What Is The Job Outlook for Nurse Practitioners?

nurse practitionerWith the aging of the American Baby Boom generation, the need for expanded healthcare services is becoming more pressing. The nursing profession, which has always been in high demand, is now becoming a critical part of delivering healthcare to this aging population.

Nurse practitioner is a specialized field of nursing that is poised to come to forefront as the United States implements Obamacare, the country’s first universal healthcare system.

What Nurse Practitioners Do

Nurse practitioners have the additional knowledge and experience that allows them to take over some of the duties usually done by a physician. The nurse practitioner can perform a physical examination and order laboratory testing. He or she can diagnose, treat and manage diseases. Unlike an RN, the nurse practitioner can prescribe medications. The nurse practitioner may also perform certain procedures such as biopsies. State laws often vary on the duties allowed to be performed by nurse practitioners. However, all states allow the nurse practitioner an expanded role in the healthcare of patients.

Understanding the Nurse Practitioner Training

The nurse practitioner is a registered nurse that has gone through additional training and clinical experience in order to fulfill requirements for the practitioner designation. Many RNs start out by getting an associate degree in nursing, and then complete their bachelor degree requirements at a four-year institution. They must then go on to complete a master’s degree in order to be eligible to take the licensing examination to become a nurse practitioner. National certification is also required.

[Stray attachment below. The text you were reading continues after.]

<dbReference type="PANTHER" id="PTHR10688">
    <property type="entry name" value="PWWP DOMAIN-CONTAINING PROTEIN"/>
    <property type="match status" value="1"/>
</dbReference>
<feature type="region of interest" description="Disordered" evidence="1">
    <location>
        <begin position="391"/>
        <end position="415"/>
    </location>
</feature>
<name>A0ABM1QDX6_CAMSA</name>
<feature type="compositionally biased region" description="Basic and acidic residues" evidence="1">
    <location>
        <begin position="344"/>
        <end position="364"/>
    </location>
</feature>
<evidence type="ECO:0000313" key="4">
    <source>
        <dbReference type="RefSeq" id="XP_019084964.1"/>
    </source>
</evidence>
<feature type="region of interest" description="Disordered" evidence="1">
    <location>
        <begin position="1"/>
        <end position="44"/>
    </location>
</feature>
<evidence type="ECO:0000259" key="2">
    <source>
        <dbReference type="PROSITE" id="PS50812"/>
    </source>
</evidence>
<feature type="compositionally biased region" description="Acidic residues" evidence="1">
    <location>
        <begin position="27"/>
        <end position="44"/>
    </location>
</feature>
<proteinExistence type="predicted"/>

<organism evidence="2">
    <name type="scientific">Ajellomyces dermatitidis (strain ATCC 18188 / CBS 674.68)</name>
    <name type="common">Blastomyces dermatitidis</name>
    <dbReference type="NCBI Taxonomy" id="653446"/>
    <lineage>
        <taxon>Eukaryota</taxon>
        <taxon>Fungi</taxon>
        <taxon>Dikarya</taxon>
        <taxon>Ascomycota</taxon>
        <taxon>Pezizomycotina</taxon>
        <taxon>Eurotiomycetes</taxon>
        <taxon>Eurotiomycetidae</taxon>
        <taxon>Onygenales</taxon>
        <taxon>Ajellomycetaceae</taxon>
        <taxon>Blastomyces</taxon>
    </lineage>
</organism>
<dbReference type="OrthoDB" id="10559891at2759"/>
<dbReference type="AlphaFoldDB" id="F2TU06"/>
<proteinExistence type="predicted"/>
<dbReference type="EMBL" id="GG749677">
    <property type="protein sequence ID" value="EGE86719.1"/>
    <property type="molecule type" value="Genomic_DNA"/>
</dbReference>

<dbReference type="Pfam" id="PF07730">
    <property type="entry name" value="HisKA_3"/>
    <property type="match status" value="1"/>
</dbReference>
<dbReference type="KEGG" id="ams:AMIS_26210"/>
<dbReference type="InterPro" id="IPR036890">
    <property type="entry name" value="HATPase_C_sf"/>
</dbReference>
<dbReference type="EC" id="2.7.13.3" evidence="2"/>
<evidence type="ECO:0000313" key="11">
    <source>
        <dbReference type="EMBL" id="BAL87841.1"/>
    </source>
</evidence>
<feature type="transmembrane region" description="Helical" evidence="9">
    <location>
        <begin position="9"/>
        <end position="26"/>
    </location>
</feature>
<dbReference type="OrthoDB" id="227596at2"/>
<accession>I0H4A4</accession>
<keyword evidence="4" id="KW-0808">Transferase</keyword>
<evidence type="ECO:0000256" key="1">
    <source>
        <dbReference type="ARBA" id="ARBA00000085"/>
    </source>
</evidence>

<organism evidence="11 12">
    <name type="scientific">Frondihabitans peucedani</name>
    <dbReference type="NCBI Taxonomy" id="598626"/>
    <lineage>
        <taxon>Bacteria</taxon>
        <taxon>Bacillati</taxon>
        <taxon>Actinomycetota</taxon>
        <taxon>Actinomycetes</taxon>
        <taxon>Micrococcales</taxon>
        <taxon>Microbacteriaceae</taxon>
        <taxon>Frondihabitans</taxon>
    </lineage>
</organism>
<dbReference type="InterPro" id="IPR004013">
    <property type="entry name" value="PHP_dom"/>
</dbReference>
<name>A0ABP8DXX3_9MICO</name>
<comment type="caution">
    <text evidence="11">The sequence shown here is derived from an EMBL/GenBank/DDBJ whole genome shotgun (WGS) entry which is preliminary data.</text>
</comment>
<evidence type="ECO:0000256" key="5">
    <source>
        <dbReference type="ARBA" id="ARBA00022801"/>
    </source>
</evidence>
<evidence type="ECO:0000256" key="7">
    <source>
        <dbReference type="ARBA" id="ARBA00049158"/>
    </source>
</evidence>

Where Do Nurse Practitioners Work?

Nurse practitioners work in a variety of settings, such as clinics, hospitals, nursing homes and community health centers. They may also have a private practice through which they care for patients, or they may be an independent health professional working in conjunction with a physician.

Expected Job Outlook

With the passage of the Affordable Care Act of 2010, the United States embarked on a new direction to provide healthcare for all of its citizens. Since its inception, critics have worried whether enough physicians will be available to provide care for the 40 million new people that will join the healthcare rolls. The nurse practitioner is in a good position to step in to fill this gap. For RNs, the Bureau of Labor Statistics expects the market to increase 26 percent from 2010 to 2020. Currently, most nurse practitioners work in a primary care setting. As the Affordable Care Act comes into full effect in coming years, the need for nurse practitioners that can take over many of the duties of the primary care physician will cause the specialty to grow faster than other nursing areas. The need for nurse practitioners skilled in specialties such as cardiology, neurology, endocrinology and urology will be in big demand to serve aging Americans. Other specialties such as nephrology, obstetrics and oncology will also be needed.

If you are considering extending your education to include nurse practitioner licensing, rest assured that employment will be waiting for you, both in urban and rural areas of the country.

Further Reading: Patients Warm To Nurse Practitioners, Physician Assistants